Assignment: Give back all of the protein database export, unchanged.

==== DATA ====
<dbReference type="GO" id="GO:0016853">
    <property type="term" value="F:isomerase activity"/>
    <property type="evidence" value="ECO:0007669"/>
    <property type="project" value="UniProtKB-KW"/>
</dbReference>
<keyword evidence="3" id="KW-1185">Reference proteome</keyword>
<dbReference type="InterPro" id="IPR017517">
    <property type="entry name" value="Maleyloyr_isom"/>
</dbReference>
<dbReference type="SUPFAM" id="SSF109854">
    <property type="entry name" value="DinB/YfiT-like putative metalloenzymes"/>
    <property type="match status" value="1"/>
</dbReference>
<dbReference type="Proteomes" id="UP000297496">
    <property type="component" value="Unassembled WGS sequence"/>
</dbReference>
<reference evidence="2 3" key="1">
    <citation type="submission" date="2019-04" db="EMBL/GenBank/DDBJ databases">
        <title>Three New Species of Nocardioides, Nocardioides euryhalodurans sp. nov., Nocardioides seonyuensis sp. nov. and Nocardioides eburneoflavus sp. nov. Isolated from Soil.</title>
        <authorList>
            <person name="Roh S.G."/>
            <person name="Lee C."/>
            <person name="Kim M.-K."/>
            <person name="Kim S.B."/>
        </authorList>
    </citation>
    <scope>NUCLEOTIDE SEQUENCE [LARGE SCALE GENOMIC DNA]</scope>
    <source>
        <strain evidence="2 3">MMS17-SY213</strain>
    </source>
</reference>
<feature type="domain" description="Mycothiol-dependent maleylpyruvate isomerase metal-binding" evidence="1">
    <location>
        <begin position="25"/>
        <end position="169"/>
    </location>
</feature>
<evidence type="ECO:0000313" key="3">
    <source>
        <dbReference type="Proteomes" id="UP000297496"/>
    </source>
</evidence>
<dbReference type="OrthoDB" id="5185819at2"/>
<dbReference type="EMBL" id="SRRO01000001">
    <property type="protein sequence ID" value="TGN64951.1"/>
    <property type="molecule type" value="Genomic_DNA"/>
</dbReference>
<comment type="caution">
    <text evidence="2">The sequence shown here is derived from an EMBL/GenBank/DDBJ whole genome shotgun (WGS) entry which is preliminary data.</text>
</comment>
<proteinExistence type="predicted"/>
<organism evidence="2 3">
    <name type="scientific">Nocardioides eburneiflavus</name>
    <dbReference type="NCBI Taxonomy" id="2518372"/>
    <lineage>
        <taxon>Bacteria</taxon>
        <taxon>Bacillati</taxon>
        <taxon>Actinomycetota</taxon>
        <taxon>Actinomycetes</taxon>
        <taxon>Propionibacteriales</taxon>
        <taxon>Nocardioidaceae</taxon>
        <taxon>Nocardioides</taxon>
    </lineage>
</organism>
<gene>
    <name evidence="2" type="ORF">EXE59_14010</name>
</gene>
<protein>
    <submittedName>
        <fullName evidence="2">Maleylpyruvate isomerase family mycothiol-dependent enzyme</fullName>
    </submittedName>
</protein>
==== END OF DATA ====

<dbReference type="GO" id="GO:0016853">
    <property type="term" value="F:isomerase activity"/>
    <property type="evidence" value="ECO:0007669"/>
    <property type="project" value="UniProtKB-KW"/>
</dbReference>
<keyword evidence="3" id="KW-1185">Reference proteome</keyword>
<dbReference type="InterPro" id="IPR017517">
    <property type="entry name" value="Maleyloyr_isom"/>
</dbReference>
<dbReference type="SUPFAM" id="SSF109854">
    <property type="entry name" value="DinB/YfiT-like putative metalloenzymes"/>
    <property type="match status" value="1"/>
</dbReference>
<dbReference type="Proteomes" id="UP000297496">
    <property type="component" value="Unassembled WGS sequence"/>
</dbReference>
<reference evidence="2 3" key="1">
    <citation type="submission" date="2019-04" db="EMBL/GenBank/DDBJ databases">
        <title>Three New Species of Nocardioides, Nocardioides euryhalodurans sp. nov., Nocardioides seonyuensis sp. nov. and Nocardioides eburneoflavus sp. nov. Isolated from Soil.</title>
        <authorList>
            <person name="Roh S.G."/>
            <person name="Lee C."/>
            <person name="Kim M.-K."/>
            <person name="Kim S.B."/>
        </authorList>
    </citation>
    <scope>NUCLEOTIDE SEQUENCE [LARGE SCALE GENOMIC DNA]</scope>
    <source>
        <strain evidence="2 3">MMS17-SY213</strain>
    </source>
</reference>
<feature type="domain" description="Mycothiol-dependent maleylpyruvate isomerase metal-binding" evidence="1">
    <location>
        <begin position="25"/>
        <end position="169"/>
    </location>
</feature>
<evidence type="ECO:0000313" key="3">
    <source>
        <dbReference type="Proteomes" id="UP000297496"/>
    </source>
</evidence>
<dbReference type="OrthoDB" id="5185819at2"/>
<dbReference type="EMBL" id="SRRO01000001">
    <property type="protein sequence ID" value="TGN64951.1"/>
    <property type="molecule type" value="Genomic_DNA"/>
</dbReference>
<comment type="caution">
    <text evidence="2">The sequence shown here is derived from an EMBL/GenBank/DDBJ whole genome shotgun (WGS) entry which is preliminary data.</text>
</comment>
<proteinExistence type="predicted"/>
<organism evidence="2 3">
    <name type="scientific">Nocardioides eburneiflavus</name>
    <dbReference type="NCBI Taxonomy" id="2518372"/>
    <lineage>
        <taxon>Bacteria</taxon>
        <taxon>Bacillati</taxon>
        <taxon>Actinomycetota</taxon>
        <taxon>Actinomycetes</taxon>
        <taxon>Propionibacteriales</taxon>
        <taxon>Nocardioidaceae</taxon>
        <taxon>Nocardioides</taxon>
    </lineage>
</organism>
<gene>
    <name evidence="2" type="ORF">EXE59_14010</name>
</gene>
<protein>
    <submittedName>
        <fullName evidence="2">Maleylpyruvate isomerase family mycothiol-dependent enzyme</fullName>
    </submittedName>
</protein>